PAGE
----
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David Baxter PhD

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Popular infant teething gels removed from Canadian pharmacies without notice
by Michelle Ward,1 CBC News
Jan 29, 2020

Some health professionals concerned that stronger, adult versions are still being used for teething babies


Jenn Akeson, a mother of two, said her 17-month-old daughter is up at night from teething pain. (Submitted by Jenn Akeson)

A popular class of baby teething pain relievers has been quietly pulled from pharmacy shelves in Canada.

The children's versions of Orajel and Anbesol's gum-numbing products are no longer available on the Canadian market, the companies confirmed to CBC News, without providing a reason. Little Teether's parent company no longer lists its teething product on its website, but did not respond to queries.

Used for decades, the products' active ingredient, benzocaine, can cause methemoglobinemia, a rare but potentially fatal condition in which blood oxygen levels drop.

U.S. regulators ordered companies to stop selling infant teething products containing benzocaine in 2018, saying they "carry serious risks and provide little to no benefit for the treatment of oral pain including teething."

Canada has required warnings since 2012, but has not banned benzocaine-containing products for use on the skin or in the mouth for adults or children.

After the U.S. ban in 2018, Health Canada asked manufacturers to "update their product labels to ensure they contained all the appropriate risk labelling," it said in an emailed statement. "Affected manufacturers either changed their labels as requested or discontinued the sale of their products in Canada."

Some health professionals remain concerned, however, that adult versions, which are more potent, are still being used for teething babies.

"We can't assume that only products marketed for children will be used for children," said Nardine Nakhla, a pharmacist who teaches at the University of Waterloo, "I have no doubt that there will be some confusion when parents are used to a certain brand name and they may not pay attention to the fact that it's not the kids' version."

'No recall'
That fear appears justified. A Medical Post survey suggested Orajel was the number one recommended baby teething product by physicians in 2018 and 2019. And Nakhla says many pharmacists still don't know the products have been discontinued.

"There was no recall. There was no manufacturer withdrawal notice."

Dr. Mike Dickinson, head of pediatrics at the Miramichi Regional Hospital in Miramichi, N.B., and a past president of the Canadian Paediatric Society, says he didn't realize the products had been discontinued either.


Parents may not pay attention to the fact that the product they purchase is not the kids' version, said Nardine Nakhla. (Submitted by Nardine Nakhla)

"[I am] surprised that it never crossed my desk or computer screen," he said, agreeing that the lack of awareness is potentially a problem.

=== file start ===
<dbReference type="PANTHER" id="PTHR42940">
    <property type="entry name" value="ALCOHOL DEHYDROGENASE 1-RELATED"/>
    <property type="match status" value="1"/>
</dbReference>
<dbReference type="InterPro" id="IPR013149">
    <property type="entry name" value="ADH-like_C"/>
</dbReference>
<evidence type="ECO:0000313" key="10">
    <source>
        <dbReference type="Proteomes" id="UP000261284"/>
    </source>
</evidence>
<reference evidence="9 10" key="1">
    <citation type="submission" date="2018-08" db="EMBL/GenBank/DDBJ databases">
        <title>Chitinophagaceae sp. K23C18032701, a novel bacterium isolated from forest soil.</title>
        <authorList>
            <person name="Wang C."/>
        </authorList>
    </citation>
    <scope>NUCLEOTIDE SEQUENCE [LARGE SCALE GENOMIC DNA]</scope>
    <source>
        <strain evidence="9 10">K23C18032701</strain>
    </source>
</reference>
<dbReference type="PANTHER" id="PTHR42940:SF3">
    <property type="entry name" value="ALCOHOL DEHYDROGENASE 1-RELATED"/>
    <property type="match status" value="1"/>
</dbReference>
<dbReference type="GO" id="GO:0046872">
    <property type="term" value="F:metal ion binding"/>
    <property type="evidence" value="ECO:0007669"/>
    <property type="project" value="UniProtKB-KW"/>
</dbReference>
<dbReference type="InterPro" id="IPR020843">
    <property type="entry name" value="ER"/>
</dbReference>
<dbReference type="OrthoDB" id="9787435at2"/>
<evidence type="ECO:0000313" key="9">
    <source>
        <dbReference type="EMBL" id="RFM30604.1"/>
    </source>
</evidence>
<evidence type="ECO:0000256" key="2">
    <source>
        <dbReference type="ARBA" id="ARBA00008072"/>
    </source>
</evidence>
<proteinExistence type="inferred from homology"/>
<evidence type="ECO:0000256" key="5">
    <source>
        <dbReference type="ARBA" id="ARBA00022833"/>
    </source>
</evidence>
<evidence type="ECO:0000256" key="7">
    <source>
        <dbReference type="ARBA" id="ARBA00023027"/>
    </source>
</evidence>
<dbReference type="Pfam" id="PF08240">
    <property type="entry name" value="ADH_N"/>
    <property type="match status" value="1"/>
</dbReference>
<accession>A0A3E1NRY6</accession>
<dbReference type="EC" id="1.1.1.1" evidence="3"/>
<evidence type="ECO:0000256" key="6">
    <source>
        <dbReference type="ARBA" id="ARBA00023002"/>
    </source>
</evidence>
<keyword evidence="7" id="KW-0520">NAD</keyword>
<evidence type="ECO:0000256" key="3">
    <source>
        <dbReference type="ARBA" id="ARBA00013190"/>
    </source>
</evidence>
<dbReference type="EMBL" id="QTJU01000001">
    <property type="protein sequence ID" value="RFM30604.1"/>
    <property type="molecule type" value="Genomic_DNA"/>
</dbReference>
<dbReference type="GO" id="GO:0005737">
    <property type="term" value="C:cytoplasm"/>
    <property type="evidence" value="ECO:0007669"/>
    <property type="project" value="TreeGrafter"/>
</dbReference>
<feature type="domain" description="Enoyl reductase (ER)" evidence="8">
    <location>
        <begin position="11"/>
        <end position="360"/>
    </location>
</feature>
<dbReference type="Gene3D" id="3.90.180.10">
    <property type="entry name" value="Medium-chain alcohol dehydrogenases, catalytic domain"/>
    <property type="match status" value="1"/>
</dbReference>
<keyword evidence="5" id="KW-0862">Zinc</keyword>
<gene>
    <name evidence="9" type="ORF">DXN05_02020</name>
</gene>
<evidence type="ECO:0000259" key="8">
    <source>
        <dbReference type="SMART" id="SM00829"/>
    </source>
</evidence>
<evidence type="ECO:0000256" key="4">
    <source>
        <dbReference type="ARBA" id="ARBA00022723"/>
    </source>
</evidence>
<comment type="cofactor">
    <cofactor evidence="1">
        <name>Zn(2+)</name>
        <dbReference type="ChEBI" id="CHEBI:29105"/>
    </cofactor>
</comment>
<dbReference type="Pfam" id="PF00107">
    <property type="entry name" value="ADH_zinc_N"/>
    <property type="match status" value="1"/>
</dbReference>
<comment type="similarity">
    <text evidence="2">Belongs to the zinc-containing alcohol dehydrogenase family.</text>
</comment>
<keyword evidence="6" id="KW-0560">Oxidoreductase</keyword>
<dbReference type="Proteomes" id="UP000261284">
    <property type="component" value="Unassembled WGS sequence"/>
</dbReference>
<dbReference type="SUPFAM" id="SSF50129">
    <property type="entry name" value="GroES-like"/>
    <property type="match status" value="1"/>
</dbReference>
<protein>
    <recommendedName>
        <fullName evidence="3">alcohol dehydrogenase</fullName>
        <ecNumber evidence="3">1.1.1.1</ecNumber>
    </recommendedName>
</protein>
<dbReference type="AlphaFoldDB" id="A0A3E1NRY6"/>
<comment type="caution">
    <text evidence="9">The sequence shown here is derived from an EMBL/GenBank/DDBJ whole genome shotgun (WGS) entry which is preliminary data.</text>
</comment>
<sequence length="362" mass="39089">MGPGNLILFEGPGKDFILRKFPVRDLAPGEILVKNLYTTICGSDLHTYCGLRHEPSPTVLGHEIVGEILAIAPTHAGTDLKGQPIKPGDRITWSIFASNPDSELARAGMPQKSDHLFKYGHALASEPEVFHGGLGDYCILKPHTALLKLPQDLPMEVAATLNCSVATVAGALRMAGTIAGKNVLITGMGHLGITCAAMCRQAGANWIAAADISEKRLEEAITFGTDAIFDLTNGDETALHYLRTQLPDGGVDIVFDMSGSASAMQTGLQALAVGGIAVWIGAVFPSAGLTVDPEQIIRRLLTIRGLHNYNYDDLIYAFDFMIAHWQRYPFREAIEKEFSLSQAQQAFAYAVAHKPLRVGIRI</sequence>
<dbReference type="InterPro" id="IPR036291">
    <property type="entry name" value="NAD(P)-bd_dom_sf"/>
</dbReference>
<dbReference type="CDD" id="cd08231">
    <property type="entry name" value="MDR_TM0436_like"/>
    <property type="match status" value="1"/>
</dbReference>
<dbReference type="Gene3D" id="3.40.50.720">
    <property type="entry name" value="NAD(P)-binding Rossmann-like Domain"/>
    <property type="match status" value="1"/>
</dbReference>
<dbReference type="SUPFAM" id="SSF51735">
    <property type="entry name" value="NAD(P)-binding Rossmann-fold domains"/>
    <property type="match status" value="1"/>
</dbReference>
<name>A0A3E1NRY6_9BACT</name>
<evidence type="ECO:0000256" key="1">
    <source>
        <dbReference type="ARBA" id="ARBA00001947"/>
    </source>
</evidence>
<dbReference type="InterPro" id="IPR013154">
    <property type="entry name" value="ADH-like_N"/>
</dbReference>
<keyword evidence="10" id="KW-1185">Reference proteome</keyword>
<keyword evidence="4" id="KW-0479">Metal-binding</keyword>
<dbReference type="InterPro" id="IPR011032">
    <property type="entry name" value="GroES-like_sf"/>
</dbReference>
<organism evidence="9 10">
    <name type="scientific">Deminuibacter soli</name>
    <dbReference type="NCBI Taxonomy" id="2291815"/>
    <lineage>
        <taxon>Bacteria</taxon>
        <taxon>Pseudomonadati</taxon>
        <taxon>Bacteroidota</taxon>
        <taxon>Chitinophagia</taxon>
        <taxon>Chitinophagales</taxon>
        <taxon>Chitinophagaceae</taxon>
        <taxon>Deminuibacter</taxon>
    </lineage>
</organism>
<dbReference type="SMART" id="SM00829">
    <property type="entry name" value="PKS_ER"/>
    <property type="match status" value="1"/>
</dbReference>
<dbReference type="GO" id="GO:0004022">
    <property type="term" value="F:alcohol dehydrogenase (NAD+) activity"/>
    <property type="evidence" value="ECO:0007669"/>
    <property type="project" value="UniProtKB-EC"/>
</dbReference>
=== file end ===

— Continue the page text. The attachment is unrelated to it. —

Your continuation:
In his region, multiple generations often support young families and he worries about grandparents buying teething gels they used for their children decades ago without realizing that they are no longer meant for babies.

At a recent playgroup in Ottawa, parents were surprised to hear that the teething gels were no longer available.

Jenn Akeson, a mother of two, said her 17-month-old daughter had been "tossing and turning" from teething until midnight the night before. Her family doctor had told her not to use teething gels, but she didn't know the reason for this warning. She uses natural ways to soothe her daughter's teething pain, like giving her frozen fruit to chew on. But, she said, "sometimes it isn't enough."

For its part, Health Canada would only say that two Baby Orajel products were "voluntarily recalled" in May 2018 and would not discuss other products, saying it "could not comment on product availability as that is a marketing decision by the manufacturer." The department's statement said 140 benzocaine-containing natural health products and three non-prescription drugs continue to be approved for sale in Canada.

Dickinson said that medications and other products are usually not needed for infant teething. He says that if babies start drooling, chewing, or showing other signs of teething, parents can offer them a wet facecloth that has been cooled in the freezer or can give them a rubber teething ring that is meant for that purpose. Parents can also rub their babies' gums.


For the child with occasional trouble sleeping while teething, a dose of an analgesic, such as acetaminophen, can be useful, said Dr. Mike Dickinson. (Submitted by Mike Dickinson)

He said the occasional child will have trouble sleeping while teething, and a dose of an analgesic, such as acetaminophen, can be useful. But parents should avoid products that contain alcohol or an anesthetic like benzocaine, as these are potentially toxic for children.

Orajel's benzocaine-containing infant teething gels have been replaced on Canadian pharmacy shelves by homeopathic remedies, some of which contain alcohol.

"Teething is not as big a deal as sometimes it's made out to be and the vast majority of kids sail through the teething period with very mild to no symptoms," says Dickinson.

1 Michelle Ward is a pediatrician, associate professor of pediatrics and journalist in Ottawa.
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